Despite Isaac’s best efforts, there will be a GOP convention in Tampa this week.
The most recent Gallup polls show a 46-46 tie, leaving many to wonder if the southern shindig could help break the deadlock. Both candidates know that you could count the remaining game-changing opportunities on one hand – the convention, the debates, and the (possible) October surprise. Since the convention is the most controlled of the three, it follows that Romney’s best shot at claiming a solid lead in the race will be Thursday night, when he’ll deliver his acceptance speech before an audience of millions.
That’s not to say that Team Obama won’t be able to respond with an electrifying performance of their own. Contrary to the “teleprompter-reading robot” routine many conservatives associate with the President, Obama has a knack for giving the right speech at the right time. In 2008, his acceptance speech sealed the deal on a successful Democratic National Convention.
The same, however, could not be said of Hubert Humphrey. In 1968, his convention unraveled into an unparalleled disaster – police beatings, violent riots, and bickering factions dominated the news coverage.
Looking at the marked difference in outcomes, it’s safe to say that a convention done right can carry a candidate over the finish line, and a convention done wrong can break his kneecaps. Which kind of convention will we see out of Tampa? We could know as early as Friday if we watch these qualities:
- National Polls: Most polls show a bounce for a candidate following his convention (positive media has its merits!). The historical average is about 5%; anything else is sort of an embarrassment. Of course, Romney experienced a delayed bounce even when he picked his VP, so poll-watchers might have to wait a few more days for the final verdict.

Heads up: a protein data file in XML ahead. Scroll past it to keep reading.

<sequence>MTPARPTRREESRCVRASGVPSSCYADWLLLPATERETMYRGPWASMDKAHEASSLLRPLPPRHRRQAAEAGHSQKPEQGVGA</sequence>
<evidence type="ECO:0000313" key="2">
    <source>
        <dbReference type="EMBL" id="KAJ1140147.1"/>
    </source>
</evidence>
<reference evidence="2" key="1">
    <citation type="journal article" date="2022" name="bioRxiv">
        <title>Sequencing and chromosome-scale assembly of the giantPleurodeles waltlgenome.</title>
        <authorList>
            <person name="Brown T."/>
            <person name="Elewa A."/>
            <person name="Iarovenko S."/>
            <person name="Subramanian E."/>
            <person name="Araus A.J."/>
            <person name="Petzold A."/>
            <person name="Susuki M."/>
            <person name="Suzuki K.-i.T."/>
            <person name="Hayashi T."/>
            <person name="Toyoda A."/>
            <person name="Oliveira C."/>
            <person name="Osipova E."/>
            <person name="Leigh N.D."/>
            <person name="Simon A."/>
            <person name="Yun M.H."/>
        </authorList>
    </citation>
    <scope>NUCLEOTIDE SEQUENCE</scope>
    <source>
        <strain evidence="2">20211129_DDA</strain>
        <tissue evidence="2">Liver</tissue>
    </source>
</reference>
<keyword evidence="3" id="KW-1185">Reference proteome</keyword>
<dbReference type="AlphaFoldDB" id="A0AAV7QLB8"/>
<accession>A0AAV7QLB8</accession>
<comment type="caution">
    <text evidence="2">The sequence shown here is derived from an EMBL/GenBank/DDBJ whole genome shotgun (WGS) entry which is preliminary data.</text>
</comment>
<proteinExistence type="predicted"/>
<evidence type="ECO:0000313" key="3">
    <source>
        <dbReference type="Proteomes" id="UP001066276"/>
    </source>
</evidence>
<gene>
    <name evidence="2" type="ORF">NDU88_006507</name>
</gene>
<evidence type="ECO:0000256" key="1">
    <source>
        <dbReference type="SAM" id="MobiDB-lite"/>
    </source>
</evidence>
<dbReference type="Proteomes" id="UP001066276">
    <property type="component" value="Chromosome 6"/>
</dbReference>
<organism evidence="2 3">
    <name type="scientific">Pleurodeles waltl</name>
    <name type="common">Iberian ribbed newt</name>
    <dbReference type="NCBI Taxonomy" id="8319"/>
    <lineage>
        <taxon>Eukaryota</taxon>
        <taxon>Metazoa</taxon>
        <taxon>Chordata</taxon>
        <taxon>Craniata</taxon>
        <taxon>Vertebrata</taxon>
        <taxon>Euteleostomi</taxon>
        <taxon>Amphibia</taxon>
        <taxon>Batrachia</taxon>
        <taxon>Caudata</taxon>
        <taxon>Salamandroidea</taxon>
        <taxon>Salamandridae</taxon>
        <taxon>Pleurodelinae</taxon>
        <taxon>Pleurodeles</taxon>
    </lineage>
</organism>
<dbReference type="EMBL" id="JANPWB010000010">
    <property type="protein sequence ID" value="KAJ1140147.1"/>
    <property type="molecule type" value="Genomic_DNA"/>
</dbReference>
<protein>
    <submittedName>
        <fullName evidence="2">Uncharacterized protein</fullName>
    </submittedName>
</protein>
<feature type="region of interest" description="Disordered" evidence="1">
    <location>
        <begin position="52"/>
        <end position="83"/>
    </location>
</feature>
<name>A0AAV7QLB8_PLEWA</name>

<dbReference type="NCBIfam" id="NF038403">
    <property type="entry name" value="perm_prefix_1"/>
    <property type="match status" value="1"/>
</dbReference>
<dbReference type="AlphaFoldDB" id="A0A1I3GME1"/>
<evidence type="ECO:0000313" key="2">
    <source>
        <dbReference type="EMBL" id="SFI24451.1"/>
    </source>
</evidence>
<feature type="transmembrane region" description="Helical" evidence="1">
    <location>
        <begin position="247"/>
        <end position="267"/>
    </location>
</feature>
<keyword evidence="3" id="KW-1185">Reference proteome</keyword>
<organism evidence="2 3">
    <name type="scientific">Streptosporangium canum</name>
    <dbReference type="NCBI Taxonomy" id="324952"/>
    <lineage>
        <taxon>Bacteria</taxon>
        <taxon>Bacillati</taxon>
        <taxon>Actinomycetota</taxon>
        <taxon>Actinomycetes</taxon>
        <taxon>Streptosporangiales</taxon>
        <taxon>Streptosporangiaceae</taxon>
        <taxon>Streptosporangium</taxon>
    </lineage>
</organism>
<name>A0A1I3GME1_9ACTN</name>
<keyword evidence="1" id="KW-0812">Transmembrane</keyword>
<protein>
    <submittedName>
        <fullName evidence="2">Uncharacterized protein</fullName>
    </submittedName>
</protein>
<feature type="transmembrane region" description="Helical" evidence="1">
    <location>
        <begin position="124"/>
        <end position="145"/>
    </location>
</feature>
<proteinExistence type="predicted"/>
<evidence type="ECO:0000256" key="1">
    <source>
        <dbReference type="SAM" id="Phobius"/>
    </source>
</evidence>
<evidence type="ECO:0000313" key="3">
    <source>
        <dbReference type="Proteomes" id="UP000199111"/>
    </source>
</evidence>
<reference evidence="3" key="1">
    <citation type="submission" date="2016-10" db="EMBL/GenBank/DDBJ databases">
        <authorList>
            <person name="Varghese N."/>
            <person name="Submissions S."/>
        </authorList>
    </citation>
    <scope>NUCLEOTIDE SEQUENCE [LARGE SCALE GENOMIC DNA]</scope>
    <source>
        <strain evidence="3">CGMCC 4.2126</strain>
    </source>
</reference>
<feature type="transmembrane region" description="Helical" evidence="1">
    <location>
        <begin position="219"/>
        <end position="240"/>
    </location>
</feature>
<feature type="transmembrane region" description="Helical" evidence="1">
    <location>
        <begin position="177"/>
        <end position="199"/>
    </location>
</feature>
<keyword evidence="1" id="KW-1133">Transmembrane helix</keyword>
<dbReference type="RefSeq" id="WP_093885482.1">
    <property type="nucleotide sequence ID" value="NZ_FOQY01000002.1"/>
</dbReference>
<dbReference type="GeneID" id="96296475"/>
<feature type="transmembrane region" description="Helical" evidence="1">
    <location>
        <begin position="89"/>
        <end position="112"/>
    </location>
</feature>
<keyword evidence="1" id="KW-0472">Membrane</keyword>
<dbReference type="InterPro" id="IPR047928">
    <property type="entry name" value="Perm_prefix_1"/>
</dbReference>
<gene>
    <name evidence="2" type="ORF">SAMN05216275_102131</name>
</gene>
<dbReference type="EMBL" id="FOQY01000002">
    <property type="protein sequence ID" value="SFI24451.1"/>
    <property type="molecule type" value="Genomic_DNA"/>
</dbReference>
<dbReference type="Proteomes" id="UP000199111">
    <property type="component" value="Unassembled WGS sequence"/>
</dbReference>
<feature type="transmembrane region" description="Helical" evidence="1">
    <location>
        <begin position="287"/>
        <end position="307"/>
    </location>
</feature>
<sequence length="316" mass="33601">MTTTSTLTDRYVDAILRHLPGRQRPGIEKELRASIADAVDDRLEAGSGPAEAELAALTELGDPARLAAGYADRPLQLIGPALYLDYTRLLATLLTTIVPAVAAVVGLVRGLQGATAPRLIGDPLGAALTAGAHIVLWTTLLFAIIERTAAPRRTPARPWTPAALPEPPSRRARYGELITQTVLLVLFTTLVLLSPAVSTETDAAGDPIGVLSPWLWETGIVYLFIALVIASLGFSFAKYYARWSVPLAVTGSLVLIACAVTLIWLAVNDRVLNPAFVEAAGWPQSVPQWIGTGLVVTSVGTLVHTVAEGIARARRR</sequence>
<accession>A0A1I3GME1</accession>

- New Conversations: Lately, social issues have been stealing the economy’s limelight in media reports. This is mostly Todd Akin’s fault. If the convention resets the debate back to the economy – or even debt or entitlements – it will have been a success.
- Romney’s Likability: Obama’s approval rating has hovered in the mid-to-upper 40’s. His likability has bolstered his numbers because voters feel they can relate to him. Romney’s been held back by the opposite phenomenon, so humanizing him is important. If new likability polls show a Romney spike, he’ll likely see more support at the ballot box.
For Republicans, missing out on these potential improvements will make the path to 270 much more narrow. With so few big opportunities remaining, the margin of error is infinitesimal. But cashing in on the convention’s benefits doesn’t always equate to success either. In 1980, Jimmy Carter received a 10-point bounce in the polls following a successful convention. Carter went on to lose the election 489-49 to Ronald Reagan.